There’s a certain allure to tabletop miniature games. Seeing vast armies comprised of actual, physical models on the table before you invoke something of a sense of awe. Spending countless hours painting your favorite character models and armies and finally fielding them in a friendly battle is a fantastic sensation. That personal connection you feel to your homemade armies compensates for the lack of flashy, animated gameplay. However, the rules in these games are no less tactical and require a strategic mind.
Moonbreaker seeks to translate those feelings into a digital experience, fully encapsulating the sense of collecting, painting, and fielding your models without the often exorbitant cost of entry of physical model games.
That barrier to entry really is one of Moonbreaker’s biggest advantages, if you ask me. Model games such as Warhammer can cost hundreds of dollars to assemble one army and then some. In Moonbreaker, the price you pay is simply the cost of the game, after which every single model is available to you. Every other purchase is purely cosmetic.
This means that any army you could imagine making with Moonbreaker’s cast is available right from the start. This is doubly true when you realize there are no restrictions on which models can be in an army.
Rather than going for a faction-focused wargame approach, each model in Moonbreaker is a unique mercenary that can be added to any “crew.” The only exceptions are captains, who are your command units and can only be placed one to a crew. Each crew consists of one captain and ten crewmates, who are all balanced by the cost it takes to deploy them. This lack of restrictions allows for some incredible tactical variation in teams, with very little or arguably no “must-have” units in the game.
The gameplay in Moonbreaker is pretty similar to a lot of what you might find in the tabletop gaming sphere, with the only difference being an utter lack of dice. Units move and attack with special abilities that allow you to cast as long as you have the resources to do so. Units can be deployed and used instantly (though not moved) as long as it’s your turn and you have the points to deploy them. Games are won by capturing points or killing a crew’s captain, with a constant tug of war until one side establishes dominance one way or another.
One big complaint I have with the combat is that ranged attacks have a percentile hit chance. While this is undoubtedly done to balance the game for melee attackers, you can miss with a 90% hit chance, and you’ll find me complaining about it constantly with my nearly-all-ranged crew roster.
Moonbreaker had the option to make the cast highly animated, taking advantage of the video game format like some other tabletop-to-video game series conversions. However, Moonbreaker stays true to its inspiration and displays every unit as a solid, static model. Though SFX and voice acting are prevalent, no effects or animations are present, allowing you to utilize your imagination the same way you might in a physical tabletop game.
This also allows the game to have an incredibly in-depth unit painting system. You can paint each and every model in the game with as many palettes as you want, utilizing an incredibly close-to-real painting simulation that takes advantage of base coating, airbrushing, palette mixing, and more. Players can get lost for hours simply painting models without ever playing the game and still get plenty for the price of entry.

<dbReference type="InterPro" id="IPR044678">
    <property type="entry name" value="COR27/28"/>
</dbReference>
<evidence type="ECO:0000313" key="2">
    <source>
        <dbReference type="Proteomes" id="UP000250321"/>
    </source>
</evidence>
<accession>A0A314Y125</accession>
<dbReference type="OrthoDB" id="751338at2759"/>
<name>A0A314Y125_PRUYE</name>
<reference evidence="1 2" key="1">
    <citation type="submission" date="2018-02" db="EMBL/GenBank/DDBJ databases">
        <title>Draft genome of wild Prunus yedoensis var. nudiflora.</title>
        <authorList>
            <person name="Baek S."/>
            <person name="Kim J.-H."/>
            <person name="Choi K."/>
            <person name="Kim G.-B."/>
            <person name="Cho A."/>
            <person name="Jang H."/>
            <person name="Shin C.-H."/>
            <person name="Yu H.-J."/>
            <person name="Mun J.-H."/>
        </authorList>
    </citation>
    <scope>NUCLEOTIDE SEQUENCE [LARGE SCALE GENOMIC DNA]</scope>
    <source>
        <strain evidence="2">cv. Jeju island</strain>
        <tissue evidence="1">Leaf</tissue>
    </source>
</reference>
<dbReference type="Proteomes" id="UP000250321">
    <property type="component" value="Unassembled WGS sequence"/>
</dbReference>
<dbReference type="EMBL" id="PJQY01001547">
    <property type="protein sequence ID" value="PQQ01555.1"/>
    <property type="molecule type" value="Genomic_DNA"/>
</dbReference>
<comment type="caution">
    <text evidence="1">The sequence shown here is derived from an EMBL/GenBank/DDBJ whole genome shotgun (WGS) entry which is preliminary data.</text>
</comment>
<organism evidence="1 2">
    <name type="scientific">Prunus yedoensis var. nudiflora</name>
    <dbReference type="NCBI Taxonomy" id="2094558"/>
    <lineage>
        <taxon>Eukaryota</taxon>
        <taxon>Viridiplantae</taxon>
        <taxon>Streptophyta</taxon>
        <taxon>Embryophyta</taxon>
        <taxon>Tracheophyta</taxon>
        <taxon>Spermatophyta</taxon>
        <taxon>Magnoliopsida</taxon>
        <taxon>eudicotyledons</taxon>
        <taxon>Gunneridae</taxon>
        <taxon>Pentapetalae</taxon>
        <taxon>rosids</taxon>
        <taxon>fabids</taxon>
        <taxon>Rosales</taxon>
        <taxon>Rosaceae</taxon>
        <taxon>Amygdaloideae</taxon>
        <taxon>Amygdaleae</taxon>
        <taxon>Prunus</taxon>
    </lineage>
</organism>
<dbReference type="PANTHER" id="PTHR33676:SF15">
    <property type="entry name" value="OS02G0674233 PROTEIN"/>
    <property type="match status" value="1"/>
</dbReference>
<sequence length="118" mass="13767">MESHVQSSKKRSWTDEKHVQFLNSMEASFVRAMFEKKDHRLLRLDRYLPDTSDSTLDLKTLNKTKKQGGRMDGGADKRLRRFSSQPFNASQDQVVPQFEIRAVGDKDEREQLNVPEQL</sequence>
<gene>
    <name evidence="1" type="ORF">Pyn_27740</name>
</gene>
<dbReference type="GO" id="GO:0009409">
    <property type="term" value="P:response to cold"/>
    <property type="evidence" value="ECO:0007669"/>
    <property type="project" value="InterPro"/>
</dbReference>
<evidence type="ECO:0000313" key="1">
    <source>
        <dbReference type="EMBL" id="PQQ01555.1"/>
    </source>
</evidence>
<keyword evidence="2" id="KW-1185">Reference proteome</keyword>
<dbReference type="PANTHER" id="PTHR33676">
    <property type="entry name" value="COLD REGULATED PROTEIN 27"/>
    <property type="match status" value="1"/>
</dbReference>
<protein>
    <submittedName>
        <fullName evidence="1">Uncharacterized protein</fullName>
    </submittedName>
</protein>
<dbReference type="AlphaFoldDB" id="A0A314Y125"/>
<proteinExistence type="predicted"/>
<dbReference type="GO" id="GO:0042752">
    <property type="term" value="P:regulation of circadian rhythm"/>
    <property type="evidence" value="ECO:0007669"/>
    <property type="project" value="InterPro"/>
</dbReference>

The game modes are split across a single-player boss rush mode, multiplayer battles, and VS AI practice matches. Most people will probably be drawn to Multiplayer, with the ability to take your personalized rosters toe to toe with other players online. Though exciting, I will say that at the moment, I am struggling to find other players online, which will hopefully change as Moonbrteaker gets a much-deserved player boom.
Boss Rush is an interesting take on the formula, featuring an almost rogue-like ten-round match where you face off against AI-controlled crews with persistent captain health. You gather new crewmembers, buffs, and other bonuses as you proceed down the ladder, with increasingly difficult fights. The only downside to this mode is that you have to take in a preselected army roster and can’t bring your own crew in from the start, though that may skew the balance considerably if you could.
My only issue with Moonbreaker, which I recognize as a matter of taste, is with the game’s character designs.
Once again, this is a matter of personal preference, which not every player will relate to. However, I feel like what really makes a tabletop-style game is your ability to connect with your models. Not only do you need vast freedom in customization, but you should like the models and feel a connection to the character you bring to the table. That’s what makes fielding special characters and spending hours painting them feel so special.
The extensive lore for each character in Moonbreaker helps, but if we get right down to it, I’m simply not a fan of the game’s style. It feels too high-sci-fi, much like Guardians of the Galaxy in its presentation, and doesn’t appeal to me personally. With less than a crew’s worth of characters I found fascinating, I must admit that the game failed to capture my attention for too long. However, this is mainly an issue of my taste and could completely change should the game get a DLC or roster expansion that manages to catch my fancy.
The Final Word
Moonbreaker is an utterly unique game, unlike anything else on the market right now. Though I didn’t find a personal connection to the game’s cast of characters, it’s impossible not to recognize the game’s fantastic conversion of tabletop wargaming to the virtual space, creating a game with tons of customization and fun, forever replayable mechanics.
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